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Many Women Don’t See Themselves As Entrepreneurs. But Why?

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Women make up half the workforce in the United States. But when it comes to companies, they only own about 36 percent of them. Within that 36 percent, female leaders are only half as likely to employ anyone other than themselves, and their companies generally earn less revenue. This, at least, is the findings from a report conducted by the think tank Third Way. In addition, according to a paper recently published by Harvard University, only 10 percent of startups are founded by women. So what is with this disparity?

A vicious, and (inadvertently) misogynistic, cycle  

The cruel absurdity that Third Way’s data uncovers is that a large part of this is due to bias. Or, not exactly bias, but familiarity and recognition: Studies have shown that donors and supporters of these companies or startups, who are often company or startup founders themselves, tend to give money to people who look like themselves. This is because, of course, they see themselves in these people and are naturally drawn to, and have sympathy for, them. What’s more, it is natural that they are rooting for and believe in these people because they are rooting for and believe in themselves! And of course, owing to the sexism of the past (still here now, but way worse in the past), most older founders of the Baby Boomer generation, for instance, are males. This perpetuates the cycle of excluding females from the entrepreneurial arena. It is a vicious cycle, and social scientists even have a word for it: homophily, or love of the same.

“Women are just outside of those established networks, and if you’re outside the networks, you don’t get the knowledge, you don’t get the opportunities, you don’t get the contacts and you don’t get the funding,” said Susan Coleman, a business professor at the University of Hartford and co-author of the Third Way report. She wrote it with Alicia Robb, a research fellow at the University of Colorado, Boulder, and the founder of Next Wave Ventures, for female angel investors.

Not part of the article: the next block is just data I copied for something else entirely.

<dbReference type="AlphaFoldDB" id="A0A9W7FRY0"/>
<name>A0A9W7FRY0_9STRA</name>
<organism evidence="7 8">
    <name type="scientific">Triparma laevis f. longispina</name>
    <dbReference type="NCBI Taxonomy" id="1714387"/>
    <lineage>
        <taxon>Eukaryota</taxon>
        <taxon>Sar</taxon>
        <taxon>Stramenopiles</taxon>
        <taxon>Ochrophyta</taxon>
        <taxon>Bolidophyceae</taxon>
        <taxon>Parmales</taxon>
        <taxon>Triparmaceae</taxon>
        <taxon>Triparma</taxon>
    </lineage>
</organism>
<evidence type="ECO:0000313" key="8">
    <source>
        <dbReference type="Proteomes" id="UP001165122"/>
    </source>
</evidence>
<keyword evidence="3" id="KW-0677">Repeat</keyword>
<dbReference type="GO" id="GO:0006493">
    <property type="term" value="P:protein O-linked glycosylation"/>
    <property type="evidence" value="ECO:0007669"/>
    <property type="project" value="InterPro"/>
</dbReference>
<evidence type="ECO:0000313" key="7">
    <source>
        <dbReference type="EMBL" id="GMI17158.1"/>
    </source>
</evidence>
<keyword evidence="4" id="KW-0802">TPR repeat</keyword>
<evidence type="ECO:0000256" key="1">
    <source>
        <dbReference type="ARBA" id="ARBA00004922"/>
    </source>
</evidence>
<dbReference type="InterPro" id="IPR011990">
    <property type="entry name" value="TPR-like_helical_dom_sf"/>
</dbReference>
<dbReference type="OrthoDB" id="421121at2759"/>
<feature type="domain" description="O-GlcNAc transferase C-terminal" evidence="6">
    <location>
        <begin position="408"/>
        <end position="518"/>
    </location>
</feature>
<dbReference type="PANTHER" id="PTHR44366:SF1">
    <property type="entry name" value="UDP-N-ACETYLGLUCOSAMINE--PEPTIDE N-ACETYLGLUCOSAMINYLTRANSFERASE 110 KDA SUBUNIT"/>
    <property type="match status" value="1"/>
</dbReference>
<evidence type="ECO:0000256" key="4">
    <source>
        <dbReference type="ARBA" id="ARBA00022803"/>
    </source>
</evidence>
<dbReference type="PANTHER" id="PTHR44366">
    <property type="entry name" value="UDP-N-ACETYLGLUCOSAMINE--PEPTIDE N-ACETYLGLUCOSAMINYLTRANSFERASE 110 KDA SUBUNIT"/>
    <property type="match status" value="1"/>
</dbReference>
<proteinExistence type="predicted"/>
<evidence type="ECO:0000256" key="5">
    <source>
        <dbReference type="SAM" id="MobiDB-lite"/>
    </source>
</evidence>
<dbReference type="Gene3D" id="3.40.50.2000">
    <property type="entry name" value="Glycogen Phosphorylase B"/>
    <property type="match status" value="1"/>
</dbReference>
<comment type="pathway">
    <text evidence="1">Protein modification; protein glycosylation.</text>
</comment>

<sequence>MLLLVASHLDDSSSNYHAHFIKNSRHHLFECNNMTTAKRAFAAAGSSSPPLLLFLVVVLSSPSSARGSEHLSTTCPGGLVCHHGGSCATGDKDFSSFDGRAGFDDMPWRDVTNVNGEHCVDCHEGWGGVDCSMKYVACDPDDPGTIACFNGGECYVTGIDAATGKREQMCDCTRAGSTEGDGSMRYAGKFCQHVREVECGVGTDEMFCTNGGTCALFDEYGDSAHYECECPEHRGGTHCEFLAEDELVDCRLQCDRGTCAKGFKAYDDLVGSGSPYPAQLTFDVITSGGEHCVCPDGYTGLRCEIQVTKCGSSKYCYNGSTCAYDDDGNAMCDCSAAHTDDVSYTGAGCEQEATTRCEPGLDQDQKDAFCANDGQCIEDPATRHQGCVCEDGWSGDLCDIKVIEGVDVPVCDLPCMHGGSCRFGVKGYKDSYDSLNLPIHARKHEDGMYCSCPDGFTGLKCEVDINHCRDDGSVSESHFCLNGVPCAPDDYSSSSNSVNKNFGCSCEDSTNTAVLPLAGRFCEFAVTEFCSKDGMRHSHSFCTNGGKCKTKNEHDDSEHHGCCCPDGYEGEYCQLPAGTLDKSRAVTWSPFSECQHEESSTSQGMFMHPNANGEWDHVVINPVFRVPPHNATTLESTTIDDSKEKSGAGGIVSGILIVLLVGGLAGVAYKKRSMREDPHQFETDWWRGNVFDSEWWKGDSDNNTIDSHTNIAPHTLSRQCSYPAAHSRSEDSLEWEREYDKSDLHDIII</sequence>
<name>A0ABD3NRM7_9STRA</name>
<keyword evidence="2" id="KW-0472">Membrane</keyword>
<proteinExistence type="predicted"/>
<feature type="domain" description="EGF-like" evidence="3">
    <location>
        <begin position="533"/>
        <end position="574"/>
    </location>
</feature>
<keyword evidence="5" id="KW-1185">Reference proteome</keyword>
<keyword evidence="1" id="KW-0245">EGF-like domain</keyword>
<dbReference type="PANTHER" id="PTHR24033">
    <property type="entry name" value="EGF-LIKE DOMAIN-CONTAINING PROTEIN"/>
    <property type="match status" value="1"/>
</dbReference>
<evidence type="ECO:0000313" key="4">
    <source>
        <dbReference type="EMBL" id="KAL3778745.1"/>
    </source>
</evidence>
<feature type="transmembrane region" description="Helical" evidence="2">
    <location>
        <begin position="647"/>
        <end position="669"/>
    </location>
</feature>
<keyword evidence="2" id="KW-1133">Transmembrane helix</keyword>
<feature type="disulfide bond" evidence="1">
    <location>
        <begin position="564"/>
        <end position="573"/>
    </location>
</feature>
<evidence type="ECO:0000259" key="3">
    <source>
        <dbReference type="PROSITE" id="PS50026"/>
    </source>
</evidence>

Homophily works both ways and strengthens the vicious cycle from the female end of things too: Because women so rarely see females in entrepreneurial roles, they, in turn, do not attempt them for themselves. Another reason women don’t ascend to leadership roles is due to the fact that they are less likely to have mentors, while men are far more likely to have a guide of some sort. According to Linda Bell, an economist at Barnard College, female leaders are usually quite well suited for high-tier roles. The pay gap shrinks, and women are much more frequently promoted to leadership roles when women are in charge.

“Whether by cause or effect,” Bell said, “the presence of a top woman executive has a really robust impact.”

The deck might be stacked against women

Aside from the assistance in the knowledge that mentors provide, networks are important for other reasons too. Reasons such as emotional support.

“Launching an entrepreneurial venture is a lonely and sometimes scary undertaking, and you need to have people to talk to,” Coleman said.

Women are often excluded from such networks, have to invest their own capital in ventures, and, when they do receive investors, they tend to ask for less money for fear of losing those investors. Women have also been shown to be more risk-averse than men. Whereas with equity investments this plays out in their favor over the long term, it is also possible that, on top of the aforementioned handicaps, women steer clear of entrepreneurial ventures because they are more cautious. In many cases, it is the wise move, as half of all startups fail within five years.

Silicon Valley is especially bad

The backgrounds of venture-backed entrepreneurs are pretty much male-ified, and due to homophily, we run into the same sexist issues raised above: 91 percent are men and 80 percent are white. Most have degrees from a similar set of colleges and have worked at big tech companies such as Google or Microsoft.

“The problem when you have five white men who all went to the same business school and worked in the same firms is their networks overlap, so they don’t draw from a very wide source of entrepreneurial deal flow,” said Paul Gompers, a professor at Harvard Business School.

Sheila Lirio Marcelo, the founder of, a service for helping families find caregivers, said she was lucky enough to find a mentor, but that not all women seeking an entrepreneurial career are. Mentorship is very valuable, and it can be quite difficult when mentors only want male mentees.

“Closing the gender gap in business is often a conversation that women have with other women,” Marcelo said. “We absolutely need to provide a supportive community for each other, but if we’re truly going to level the playing field, men have to be part of the equation.”

Takeaway and fixing the issue

Marcelo believes that, in addition to men consciously recognizing their homophily and altering it, women in high-tier roles or with surviving and thriving start-ups need to be more outspoken about their leadership success. They need to be more active in inspiring younger female would-be entrepreneurs and thought leaders. Marcelo also advises women to develop a thicker skin.

“Men tend to shake off rejection more quickly than women,” she said, “It’s absolutely true that entrepreneurs are made or broken by how they bounce back from adversity.”

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